Erotomania, Silencing, Reduction To Appearance In Shakespeare's Hamlet Character Analysis

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Just A Pawn:
Erotomania, Silencing, and, Reduction to Appearance in Shakespeare’s “Hamlet” Within the five acts of William Shakespeare’s play “Hamlet”, there are only two female characters featured within the text, one of them was a young and impressionable girl named Ophelia who was only present within 5 of the 25 scenes. Most of the text focused on Hamlet and his male counterparts—who make up the patriarchy of the play—strong personalities, struggles, and challenges. However, Ophelia plays the role of the stereotypical naive and overly emotional girl. Ophelia was manipulated and forced in any direction her father, Polonius, wants due to his overbearing sense of patriarchal entitlement. Ophelia lacks a true identity and an opinion, as
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Polonius was always extremely protective of his only daughter. In return, she was equally obedient to her father’s wishes, listening to everything he suggested. In Act 3 scene 1, Hamlet asks Ophelia where her father was and she bluntly lies and says, “At home, my lord” (III.I.130). Hamlet knew she was lying and realized she chose her to obey her father over him. When Polonius, an important guiding light in her existence, disappeared from her life she became overwhelmed with emotions and started to act irrationally, which eventually leads to the label of erotomania being branded upon her like a scarlet letter. In the 1500’s the Elizabethans would have diagnosed Ophelia with female love sickness, or erotomania (Showalter). Erotomania is almost always specifically a female issue because they are more “sensitive” and “emotional” than a man. A male does not have the time or feelings to deal with the loss of a lover in such an irrational way. The fact that Ophelia was a woman to begin with making her undoubtedly more crazy to begin with, but her sudden explosive madness made the idea of erotomania much more realistic. During Ophelia’s insanity, she sang speeches filled with sexual images about her concealed sensual feelings, which she was being stripped of expressing because silencing was present throughout her whole life. The diagnosis of erotomania restricts Ophelia and …show more content…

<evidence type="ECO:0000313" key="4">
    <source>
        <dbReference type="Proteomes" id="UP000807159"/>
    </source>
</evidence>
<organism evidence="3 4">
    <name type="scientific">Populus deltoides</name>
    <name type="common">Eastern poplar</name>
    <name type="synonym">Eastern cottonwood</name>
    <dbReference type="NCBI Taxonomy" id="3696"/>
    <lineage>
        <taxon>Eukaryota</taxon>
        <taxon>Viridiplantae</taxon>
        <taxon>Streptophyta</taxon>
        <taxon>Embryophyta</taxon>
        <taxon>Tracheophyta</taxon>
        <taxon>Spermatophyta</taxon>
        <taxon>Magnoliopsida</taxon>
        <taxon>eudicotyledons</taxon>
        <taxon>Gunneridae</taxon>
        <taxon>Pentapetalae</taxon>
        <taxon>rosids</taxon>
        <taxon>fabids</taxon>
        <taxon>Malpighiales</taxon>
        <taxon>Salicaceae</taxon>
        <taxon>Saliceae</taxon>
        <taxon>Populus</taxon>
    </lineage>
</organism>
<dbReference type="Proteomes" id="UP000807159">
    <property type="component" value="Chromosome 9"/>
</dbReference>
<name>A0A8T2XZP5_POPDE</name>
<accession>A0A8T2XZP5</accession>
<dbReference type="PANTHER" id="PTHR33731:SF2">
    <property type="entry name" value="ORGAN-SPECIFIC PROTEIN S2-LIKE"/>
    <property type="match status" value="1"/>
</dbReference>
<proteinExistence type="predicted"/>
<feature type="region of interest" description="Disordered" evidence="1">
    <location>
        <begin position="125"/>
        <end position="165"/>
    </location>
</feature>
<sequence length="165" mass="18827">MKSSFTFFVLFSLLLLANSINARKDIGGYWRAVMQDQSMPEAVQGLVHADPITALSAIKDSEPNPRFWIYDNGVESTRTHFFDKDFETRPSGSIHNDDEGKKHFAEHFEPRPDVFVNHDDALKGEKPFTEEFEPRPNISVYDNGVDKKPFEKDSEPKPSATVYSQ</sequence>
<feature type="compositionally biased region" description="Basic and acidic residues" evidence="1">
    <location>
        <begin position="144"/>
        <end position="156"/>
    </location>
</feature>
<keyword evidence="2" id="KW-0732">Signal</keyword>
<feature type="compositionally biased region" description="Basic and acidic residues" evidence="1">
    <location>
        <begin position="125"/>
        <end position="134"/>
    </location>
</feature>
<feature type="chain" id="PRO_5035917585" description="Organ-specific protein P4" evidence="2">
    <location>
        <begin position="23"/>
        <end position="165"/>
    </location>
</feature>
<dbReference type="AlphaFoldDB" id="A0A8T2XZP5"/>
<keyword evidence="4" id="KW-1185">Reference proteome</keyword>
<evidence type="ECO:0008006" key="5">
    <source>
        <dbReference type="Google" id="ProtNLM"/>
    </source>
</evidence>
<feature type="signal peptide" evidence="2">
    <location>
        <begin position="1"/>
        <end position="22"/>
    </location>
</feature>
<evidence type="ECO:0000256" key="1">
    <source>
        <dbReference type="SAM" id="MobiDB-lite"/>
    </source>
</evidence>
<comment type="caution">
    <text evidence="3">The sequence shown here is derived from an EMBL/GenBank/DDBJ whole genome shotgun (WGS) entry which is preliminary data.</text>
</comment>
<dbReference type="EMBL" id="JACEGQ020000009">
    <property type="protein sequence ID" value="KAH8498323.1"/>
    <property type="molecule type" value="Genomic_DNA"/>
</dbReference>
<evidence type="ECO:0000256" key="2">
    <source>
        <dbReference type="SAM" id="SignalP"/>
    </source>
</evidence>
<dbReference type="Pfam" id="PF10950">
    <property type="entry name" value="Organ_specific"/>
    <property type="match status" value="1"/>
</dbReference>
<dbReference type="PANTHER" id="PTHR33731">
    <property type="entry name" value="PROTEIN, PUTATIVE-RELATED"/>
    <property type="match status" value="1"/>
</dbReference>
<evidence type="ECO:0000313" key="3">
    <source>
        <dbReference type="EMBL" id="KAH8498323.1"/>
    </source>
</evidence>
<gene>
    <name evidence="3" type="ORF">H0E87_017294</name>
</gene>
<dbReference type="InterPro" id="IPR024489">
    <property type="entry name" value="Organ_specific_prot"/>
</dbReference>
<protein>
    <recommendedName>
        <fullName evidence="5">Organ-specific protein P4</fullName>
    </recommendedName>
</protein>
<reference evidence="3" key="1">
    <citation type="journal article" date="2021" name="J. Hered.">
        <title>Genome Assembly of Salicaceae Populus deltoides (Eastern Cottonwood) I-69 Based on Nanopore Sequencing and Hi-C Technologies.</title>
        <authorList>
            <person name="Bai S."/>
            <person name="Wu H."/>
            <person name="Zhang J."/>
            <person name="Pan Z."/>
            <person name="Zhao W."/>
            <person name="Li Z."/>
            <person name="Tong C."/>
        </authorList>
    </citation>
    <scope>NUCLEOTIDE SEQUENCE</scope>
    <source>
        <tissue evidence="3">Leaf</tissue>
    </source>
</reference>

He exemplifies the idea that Polonius was treating her like an object based on her looks. Just because she was attractive alone made hamlet upset he didn’t have her, nothing based on personality, intelligence, or morals, which clearly demonstrates objectification due to reduction of appearance in Ophelia’s life. William Shakespeare in “Hamlet” uses many feminist objectification literary devices such as erotomania, silencing, and reduction to appearance to show the manipulation and constraint on Ophelia, one of the two female characters used in the play. Without Ophelia, Hamlet still has a story line, but without Hamlet, Polonius, and Laertes, Ophelia was nothing. The dominant men in her life deprived her of her true identity and did not let her express herself, which lead to her own death. She was a pawn dancing around in others lives; meanwhile Ophelia’s own existence was controlled by the patriarchy in her

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